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ARS Home » Plains Area » Clay Center, Nebraska » U.S. Meat Animal Research Center » Meat Safety & Quality Research » Research » Publications at this Location » Publication #352895

Research Project: Mitigation Approaches for Foodborne Pathogens in Cattle and Swine for Use During Production and Processing

Location: Meat Safety & Quality Research

Title: Comparative performance evaluation of real-time PCR and dual-labeled fluorescence resonance energy transfer probe-based melt peak analysis for the detection of Escherichia coli O157:H7 in beef products

Author
item Bosilevac, Joseph - Mick
item DWIVEDI, HARI - Biomerieux, Inc
item CHABLAIN, PATRICE - Biomerieux, Inc
item ULLERY, MICHAEL - Biomerieux, Inc
item BAILEY, JOSEPH - Biomerieux, Inc
item DUTTA, VIKRANT - Biomerieux, Inc

Submitted to: Journal of Food Protection
Publication Type: Peer Reviewed Journal
Publication Acceptance Date: 12/4/2018
Publication Date: 2/27/2019
Citation: Bosilevac, J.M., Dwivedi, H.P., Chablain, P., Ullery, M., Bailey, J.S., Dutta, V. 2019. Comparative performance evaluation of real-time PCR and dual labeled fluorescence resonance energy transfer probe-based melt peak analysis for the detection of Escherichia coli O157:H7 in beef products. Journal of Food Protection. 82(3):507-512. https://doi.org/10.4315/0362-028X.JFP-18-366.
DOI: https://doi.org/10.4315/0362-028X.JFP-18-366

Interpretive Summary: Escherichia coli O157:H7 that can cause very severe disease can be transmitted through contaminated beef. For this reason beef trim and ground beef are routinely tested for these bacteria. Many current tests cannot tell E. coli O157:H7 from other E. coli that produce false positive results. This work describes the development and evaluation of a new commercial test kit that can more accurately distinguish E. coli O157:H7 from the other E. coli than other commonly used assays.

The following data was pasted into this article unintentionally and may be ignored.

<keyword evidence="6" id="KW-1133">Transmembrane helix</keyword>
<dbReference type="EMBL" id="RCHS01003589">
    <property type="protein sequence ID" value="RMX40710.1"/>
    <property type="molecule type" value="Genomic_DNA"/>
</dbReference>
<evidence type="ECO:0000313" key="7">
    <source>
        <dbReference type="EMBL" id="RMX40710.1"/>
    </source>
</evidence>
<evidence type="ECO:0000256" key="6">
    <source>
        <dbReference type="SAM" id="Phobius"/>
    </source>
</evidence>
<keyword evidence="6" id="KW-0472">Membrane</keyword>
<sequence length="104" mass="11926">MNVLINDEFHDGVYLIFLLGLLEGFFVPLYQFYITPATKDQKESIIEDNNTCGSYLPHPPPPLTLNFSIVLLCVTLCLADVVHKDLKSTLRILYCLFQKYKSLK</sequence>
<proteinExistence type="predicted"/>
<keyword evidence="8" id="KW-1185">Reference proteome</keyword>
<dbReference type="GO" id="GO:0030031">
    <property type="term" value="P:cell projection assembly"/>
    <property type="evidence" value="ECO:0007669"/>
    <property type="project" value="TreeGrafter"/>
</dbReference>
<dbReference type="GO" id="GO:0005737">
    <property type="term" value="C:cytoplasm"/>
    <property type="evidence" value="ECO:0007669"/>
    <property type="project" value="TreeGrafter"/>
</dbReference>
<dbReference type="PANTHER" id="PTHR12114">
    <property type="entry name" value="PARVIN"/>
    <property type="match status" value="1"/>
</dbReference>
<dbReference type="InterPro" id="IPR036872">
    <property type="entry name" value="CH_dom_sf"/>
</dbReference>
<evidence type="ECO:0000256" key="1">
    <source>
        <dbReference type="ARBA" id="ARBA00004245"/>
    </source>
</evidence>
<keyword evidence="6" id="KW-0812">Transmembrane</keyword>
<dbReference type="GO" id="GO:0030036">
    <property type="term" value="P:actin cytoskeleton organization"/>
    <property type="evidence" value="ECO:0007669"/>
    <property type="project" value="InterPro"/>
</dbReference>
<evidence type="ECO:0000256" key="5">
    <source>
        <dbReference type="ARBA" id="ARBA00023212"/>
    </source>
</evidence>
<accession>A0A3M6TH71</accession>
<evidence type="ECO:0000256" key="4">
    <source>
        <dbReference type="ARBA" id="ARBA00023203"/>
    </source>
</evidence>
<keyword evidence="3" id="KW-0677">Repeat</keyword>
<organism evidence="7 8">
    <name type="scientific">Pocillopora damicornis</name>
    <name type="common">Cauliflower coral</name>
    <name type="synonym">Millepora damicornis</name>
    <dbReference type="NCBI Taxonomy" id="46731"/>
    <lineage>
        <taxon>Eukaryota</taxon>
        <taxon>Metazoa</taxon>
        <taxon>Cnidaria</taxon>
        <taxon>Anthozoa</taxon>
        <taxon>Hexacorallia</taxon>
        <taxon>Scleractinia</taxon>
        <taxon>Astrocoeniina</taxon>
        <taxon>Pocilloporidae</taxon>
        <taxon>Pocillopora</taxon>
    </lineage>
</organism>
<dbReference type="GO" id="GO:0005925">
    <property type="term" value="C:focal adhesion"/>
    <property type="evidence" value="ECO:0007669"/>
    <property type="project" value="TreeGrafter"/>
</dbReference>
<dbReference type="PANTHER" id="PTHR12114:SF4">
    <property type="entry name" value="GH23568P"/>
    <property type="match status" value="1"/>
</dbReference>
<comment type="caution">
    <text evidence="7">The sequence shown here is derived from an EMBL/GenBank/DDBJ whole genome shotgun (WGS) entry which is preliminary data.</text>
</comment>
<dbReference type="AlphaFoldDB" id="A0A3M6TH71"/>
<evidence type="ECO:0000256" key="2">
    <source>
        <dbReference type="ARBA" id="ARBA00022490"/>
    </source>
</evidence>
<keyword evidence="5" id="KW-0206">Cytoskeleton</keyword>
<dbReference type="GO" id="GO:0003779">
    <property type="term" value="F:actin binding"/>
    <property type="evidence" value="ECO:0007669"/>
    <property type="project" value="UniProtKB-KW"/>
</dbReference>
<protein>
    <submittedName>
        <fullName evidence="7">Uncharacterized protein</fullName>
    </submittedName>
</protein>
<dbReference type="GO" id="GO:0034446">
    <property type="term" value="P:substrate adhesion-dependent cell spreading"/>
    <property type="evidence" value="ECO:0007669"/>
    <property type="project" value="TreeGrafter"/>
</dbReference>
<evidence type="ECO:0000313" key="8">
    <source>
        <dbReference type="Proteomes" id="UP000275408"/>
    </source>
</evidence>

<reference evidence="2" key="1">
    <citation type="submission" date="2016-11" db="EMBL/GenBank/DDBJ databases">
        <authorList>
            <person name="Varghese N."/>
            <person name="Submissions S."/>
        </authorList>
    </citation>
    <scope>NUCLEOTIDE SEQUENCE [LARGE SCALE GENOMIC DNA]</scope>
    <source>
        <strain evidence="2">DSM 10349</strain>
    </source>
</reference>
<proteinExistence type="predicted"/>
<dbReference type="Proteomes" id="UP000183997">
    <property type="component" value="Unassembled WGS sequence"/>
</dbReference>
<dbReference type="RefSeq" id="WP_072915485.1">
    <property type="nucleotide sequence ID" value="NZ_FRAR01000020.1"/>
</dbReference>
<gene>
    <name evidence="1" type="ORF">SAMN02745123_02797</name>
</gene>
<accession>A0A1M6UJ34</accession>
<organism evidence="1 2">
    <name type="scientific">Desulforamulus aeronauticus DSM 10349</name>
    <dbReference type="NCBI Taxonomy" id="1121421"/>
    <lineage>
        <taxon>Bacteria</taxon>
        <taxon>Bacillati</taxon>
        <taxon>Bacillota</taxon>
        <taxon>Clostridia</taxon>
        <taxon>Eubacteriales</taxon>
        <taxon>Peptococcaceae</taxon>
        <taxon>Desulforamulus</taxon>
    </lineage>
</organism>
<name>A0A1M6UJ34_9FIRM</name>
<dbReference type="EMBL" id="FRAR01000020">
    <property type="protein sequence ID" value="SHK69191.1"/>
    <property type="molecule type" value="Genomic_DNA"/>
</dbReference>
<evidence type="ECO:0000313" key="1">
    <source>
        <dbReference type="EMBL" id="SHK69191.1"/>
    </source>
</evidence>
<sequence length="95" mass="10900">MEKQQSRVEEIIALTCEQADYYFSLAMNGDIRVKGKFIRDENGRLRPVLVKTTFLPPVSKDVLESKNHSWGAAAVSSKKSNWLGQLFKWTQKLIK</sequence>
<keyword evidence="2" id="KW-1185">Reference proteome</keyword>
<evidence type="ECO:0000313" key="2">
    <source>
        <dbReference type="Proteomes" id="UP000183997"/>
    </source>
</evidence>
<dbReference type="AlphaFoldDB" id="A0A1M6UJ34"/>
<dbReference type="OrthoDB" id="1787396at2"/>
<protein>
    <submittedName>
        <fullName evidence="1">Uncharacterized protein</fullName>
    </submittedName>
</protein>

Technical Abstract: Contaminated beef and beef products remain a frequent vehicle for the transmission of Escherichia coli O157:H7. The current U.S. Department of Agriculture (USDA) Food Safety and Inspection Service (FSIS) regulatory testing for E. coli O157:H7 uses the method described in the USDA-FSIS Microbiology Laboratory Guidebook (MLG), chapter 5. At times, described presumptive test results are nonconfirmable, suggesting that recent PCR technological advancements and presumed enhanced sensitivity and specificity may offer beneficial changes. Here, we have evaluated the precision and sensitivity of a fluorescence resonance energy transfer–based real-time PCR assay called ECO for the detection of E. coli O157:H7. ECO detects the gene target specific to both E. coli O157:H7 and E. coli O157:non-H7 but distinguishes the two by using a melt curve analysis. A total of 3,113 O157:H7 and O157:non-H7 isolates were used to define this melting temperature–based criteria. The simulated comparative performance evaluation in the spiked beef samples indicated detection of 3 of 3 samples by ECO at <3.3 log CFU/mL, whereas MLG only detected 1 of 3 (<3.3 log CFU/mL). Using modified tryptic soy broth–enriched natural beef and veal product samples (n = 452), the comparative sensitivity,specificity, false-positive rate, and false-negative rate against culture between MLG and ECO were 75 versus 92%, 91 versus 99%, 8.9 versus 0.77%, and 25 versus 8.3%, respectively. Positive predictive value, negative predictive value, and the overall accuracy were found to be 56 versus 94%, 96 versus 98%, and 88 versus 98%, for MLG and ECO, respectively. These data demonstrate that the ECO assay is comparable to MLG detection of E. coli O157:H7 and offers improved sensitivity.